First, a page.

I don’t know how much — if at all — the story registered in New Zealand, but last week in Britain, a member of parliament was murdered. Sir David Amess was stabbed five times while at his regular constituency meeting, and died at the scene.
A murder of any public figure is shocking, but it was Amess’ low political profile that made this one all the moreso. This wasn’t a prominent minister: he was first elected in 1983, and never aspired to be more than a good local MP, often laughing at the idea the whips could tempt him to stay in line with the baubles of high office. He was, even though pretty much diametrically opposed to me politically, by all accounts a solidly good egg, as the tributes from colleagues of all political stripes make abundantly clear.
All of which makes the Twitter discourse that surrounded his death deeply upsetting. While I should stress that the majority were likely respectful, clicking on the hashtag was all a bit depressing.
(As a side note, it’s probably quite telling that Twitter surfaced the more unpleasant tweets on the subject of somebody’s death. That’s the sign of an algorithm that prioritises any kind of engagement over information, no matter the societal consequences. See also: YouTube; Facebook.)
Even some of the nicer tweets felt the need to apply a disclaimer saying “even though I didn’t agree with his politics,” as if the sentiment should carry any more weight than “even though I didn’t like his haircut” when discussing the murder of a man just doing his job.
And such caveats were on the respectful end. Some tweets actively celebrated the death of a low-key political figure who left behind five children and a bereaved widow. Others merely suggested that, because of political disagreements, they wouldn’t be shedding any tears. Yet more, tastelessly, tried to make partisan political points about the nature of the attack.
All of these tasteless tweets, of course, brought out others amplifying the gross sentiments through performative condemnation. While the anger was often understandable, you couldn’t really escape the feeling that many were simply looking for an argument, moral superiority, to harm their political enemies or the dopamine hit of likes and retweets that Twitter deals in. It felt so grubby and shameful, like watching people spoil for a fight during a minute’s silence.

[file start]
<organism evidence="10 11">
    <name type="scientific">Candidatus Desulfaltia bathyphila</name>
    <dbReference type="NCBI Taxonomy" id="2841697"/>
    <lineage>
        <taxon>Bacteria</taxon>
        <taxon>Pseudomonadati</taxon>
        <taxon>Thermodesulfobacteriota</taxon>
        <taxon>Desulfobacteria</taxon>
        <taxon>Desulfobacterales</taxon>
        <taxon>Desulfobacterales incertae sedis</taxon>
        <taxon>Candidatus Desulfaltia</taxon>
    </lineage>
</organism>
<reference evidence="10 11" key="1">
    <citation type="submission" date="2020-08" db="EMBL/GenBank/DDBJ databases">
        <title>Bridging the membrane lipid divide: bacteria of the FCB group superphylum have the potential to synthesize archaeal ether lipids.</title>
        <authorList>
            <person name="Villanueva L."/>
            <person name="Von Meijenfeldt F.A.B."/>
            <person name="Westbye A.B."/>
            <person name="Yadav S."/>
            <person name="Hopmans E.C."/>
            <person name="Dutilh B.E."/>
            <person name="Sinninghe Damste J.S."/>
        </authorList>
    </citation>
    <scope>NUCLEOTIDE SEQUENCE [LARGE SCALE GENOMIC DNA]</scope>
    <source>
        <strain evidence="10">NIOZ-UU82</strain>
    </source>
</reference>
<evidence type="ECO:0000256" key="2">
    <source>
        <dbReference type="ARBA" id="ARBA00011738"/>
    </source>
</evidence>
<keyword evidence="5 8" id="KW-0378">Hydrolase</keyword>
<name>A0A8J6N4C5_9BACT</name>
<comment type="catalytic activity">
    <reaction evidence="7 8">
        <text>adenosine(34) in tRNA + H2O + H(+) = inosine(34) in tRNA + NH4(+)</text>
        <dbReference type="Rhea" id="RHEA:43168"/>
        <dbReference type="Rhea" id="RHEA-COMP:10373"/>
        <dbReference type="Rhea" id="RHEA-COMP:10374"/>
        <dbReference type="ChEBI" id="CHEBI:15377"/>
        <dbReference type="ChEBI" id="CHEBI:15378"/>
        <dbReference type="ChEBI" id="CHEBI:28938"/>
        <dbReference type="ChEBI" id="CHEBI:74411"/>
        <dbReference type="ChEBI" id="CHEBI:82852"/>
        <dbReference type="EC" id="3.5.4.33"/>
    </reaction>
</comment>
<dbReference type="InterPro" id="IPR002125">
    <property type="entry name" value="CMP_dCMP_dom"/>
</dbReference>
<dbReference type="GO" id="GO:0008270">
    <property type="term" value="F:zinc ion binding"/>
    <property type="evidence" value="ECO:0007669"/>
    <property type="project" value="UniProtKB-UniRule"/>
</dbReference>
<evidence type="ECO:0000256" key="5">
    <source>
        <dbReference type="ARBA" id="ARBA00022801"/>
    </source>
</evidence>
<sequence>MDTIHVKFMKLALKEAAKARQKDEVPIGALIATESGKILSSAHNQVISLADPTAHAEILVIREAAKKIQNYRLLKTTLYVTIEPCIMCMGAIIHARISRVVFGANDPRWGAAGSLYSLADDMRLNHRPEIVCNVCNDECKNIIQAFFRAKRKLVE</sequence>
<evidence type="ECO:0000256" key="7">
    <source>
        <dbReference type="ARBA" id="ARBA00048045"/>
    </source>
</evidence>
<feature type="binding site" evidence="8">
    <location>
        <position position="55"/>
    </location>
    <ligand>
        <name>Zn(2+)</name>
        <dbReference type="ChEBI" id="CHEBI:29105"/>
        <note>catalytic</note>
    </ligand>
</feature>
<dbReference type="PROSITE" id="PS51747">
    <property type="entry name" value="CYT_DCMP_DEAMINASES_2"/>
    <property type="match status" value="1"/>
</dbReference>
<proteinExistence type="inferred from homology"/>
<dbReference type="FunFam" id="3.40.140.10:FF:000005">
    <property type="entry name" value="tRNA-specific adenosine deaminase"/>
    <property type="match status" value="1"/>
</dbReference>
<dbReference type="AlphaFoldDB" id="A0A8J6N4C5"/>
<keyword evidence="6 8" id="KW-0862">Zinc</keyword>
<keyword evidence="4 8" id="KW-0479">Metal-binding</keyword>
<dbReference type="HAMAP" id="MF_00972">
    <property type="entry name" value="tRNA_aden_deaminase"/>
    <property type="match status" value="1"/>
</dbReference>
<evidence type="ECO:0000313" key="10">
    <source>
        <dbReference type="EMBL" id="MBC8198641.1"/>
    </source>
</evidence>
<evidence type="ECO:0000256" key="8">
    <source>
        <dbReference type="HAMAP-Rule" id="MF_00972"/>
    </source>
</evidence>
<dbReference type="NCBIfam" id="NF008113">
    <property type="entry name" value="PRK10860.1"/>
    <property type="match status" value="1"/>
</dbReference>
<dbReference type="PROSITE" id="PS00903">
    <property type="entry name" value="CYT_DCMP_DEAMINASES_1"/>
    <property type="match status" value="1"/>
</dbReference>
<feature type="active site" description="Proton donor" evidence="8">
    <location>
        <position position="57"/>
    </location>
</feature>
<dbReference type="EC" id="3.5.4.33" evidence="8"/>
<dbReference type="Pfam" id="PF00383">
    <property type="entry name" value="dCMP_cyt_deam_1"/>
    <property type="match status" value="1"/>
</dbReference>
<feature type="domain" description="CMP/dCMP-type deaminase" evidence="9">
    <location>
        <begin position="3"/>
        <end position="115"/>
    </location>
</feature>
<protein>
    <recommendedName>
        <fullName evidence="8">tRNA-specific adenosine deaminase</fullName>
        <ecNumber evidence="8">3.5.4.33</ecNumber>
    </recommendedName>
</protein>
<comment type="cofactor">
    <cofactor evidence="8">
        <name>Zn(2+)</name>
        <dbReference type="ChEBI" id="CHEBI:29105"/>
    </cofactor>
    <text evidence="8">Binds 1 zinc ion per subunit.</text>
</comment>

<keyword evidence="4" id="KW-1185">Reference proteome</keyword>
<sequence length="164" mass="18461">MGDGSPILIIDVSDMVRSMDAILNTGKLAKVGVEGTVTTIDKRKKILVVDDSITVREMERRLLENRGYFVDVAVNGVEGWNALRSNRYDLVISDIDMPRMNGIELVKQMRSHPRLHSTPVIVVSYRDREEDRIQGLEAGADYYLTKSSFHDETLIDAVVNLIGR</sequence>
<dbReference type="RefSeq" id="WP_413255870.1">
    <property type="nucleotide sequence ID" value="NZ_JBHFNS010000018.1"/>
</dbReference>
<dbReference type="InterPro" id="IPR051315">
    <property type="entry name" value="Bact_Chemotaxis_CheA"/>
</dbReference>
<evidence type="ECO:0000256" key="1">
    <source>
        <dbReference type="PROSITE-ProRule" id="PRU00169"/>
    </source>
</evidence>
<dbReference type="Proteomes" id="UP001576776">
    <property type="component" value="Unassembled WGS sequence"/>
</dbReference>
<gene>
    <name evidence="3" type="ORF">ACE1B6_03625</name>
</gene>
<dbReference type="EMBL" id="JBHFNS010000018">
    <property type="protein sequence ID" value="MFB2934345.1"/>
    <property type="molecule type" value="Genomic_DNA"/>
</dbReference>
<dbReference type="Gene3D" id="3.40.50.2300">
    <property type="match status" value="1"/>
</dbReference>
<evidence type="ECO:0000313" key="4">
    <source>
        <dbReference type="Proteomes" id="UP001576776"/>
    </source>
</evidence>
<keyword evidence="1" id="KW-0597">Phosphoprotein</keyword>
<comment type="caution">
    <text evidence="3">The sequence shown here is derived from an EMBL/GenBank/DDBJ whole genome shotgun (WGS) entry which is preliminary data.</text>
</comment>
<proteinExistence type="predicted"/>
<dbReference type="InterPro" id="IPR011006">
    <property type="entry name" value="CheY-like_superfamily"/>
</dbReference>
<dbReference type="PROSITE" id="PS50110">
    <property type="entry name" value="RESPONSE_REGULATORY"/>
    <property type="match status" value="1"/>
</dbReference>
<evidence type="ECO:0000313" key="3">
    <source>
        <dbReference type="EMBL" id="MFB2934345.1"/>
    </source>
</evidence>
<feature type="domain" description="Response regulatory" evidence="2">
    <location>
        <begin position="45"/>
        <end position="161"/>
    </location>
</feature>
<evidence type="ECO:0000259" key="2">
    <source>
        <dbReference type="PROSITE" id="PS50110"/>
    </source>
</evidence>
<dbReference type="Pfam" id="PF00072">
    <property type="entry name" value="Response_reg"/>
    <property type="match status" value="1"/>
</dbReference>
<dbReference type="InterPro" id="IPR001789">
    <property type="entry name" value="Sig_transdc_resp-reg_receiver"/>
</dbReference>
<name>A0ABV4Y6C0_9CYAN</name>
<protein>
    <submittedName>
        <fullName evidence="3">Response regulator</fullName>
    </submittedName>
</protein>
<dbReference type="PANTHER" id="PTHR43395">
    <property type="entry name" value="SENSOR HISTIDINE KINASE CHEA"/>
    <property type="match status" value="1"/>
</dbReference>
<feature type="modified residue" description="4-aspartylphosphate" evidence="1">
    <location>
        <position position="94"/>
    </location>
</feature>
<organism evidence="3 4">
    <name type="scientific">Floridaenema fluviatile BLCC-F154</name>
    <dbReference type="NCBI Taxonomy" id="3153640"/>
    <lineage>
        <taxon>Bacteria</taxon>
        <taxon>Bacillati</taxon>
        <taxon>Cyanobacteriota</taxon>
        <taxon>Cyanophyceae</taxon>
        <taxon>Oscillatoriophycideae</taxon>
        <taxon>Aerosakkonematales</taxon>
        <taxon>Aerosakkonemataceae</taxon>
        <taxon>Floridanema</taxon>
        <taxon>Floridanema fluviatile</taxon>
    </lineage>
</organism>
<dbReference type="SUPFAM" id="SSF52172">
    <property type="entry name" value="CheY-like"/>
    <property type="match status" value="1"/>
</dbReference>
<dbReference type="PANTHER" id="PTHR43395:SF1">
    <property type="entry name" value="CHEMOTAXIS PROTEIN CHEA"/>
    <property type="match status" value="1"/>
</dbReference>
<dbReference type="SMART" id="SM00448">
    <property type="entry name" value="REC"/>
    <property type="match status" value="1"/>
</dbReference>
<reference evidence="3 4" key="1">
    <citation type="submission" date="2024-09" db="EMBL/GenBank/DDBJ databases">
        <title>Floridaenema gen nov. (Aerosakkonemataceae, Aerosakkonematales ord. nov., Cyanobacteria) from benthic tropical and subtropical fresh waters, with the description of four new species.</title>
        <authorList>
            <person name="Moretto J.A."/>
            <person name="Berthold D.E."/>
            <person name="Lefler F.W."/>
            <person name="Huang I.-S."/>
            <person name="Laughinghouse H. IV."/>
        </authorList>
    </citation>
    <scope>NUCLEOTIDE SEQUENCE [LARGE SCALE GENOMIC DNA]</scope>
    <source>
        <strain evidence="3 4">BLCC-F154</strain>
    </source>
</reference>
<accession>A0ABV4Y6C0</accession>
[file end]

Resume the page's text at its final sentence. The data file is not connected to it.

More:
This would be depressing about even the most divisive figures, but for Amess it feels even worse. As I mentioned at the start, he was widely liked and seen as a dedicated public servant. If certain elements on social media can’t bring themselves to be kind even for a second when such a person has been brutally murdered, then what hope is there for any kind of online civility between opposing tribes?
Social media companies want you to believe that you always have to say something in response to everything. Those trending topics and that inviting text box begs users to type first and think later. It’s nonsense, of course: nobody really cares if you don’t comment on every bit of news as it comes out, and writing something in haste can, and has, ruined lives.
Jon Ronson’s wonderful book So You’ve Been Publicly Shamed should be required reading for anybody who wants to fully engage in Twitter, highlighting several such case studies and reminding everyone that their words matter –- even the most cathartic, self-righteous feeling pile on shouldn’t be entered lightly.
Some, clearly, believe themselves to be the exception to the rule, such is the popularity of bios including the phrase “blocked by @so-and-so”. As if upsetting another human being to the degree that they can’t bear seeing your abuse is a righteous badge of honour, rather than the sign of an unrepentant jerk.
The term #bekind comes up on Twitter quite a lot: it’s a reminder that most Twitter accounts have a real person behind them, and that nobody can know the exact circumstances of those behind the keyboard. But it’s clear that, for some, this moral philosophy need only be followed selectively.
A better way of living online would be to follow that old offline adage: “if you can’t think of anything nice to say, you shouldn’t say anything at all.” This would not only deprive attention seeking controversialists of oxygen, but would help engineer the kind of civility deeply missing this week.
It seems blandly obvious when I type it, but apparently in 2021 it needs saying: When faced with tragedy, if people can’t bring themselves to offer the bare minimum of respect, then better they shut the hell up, and leave the public space for those who will.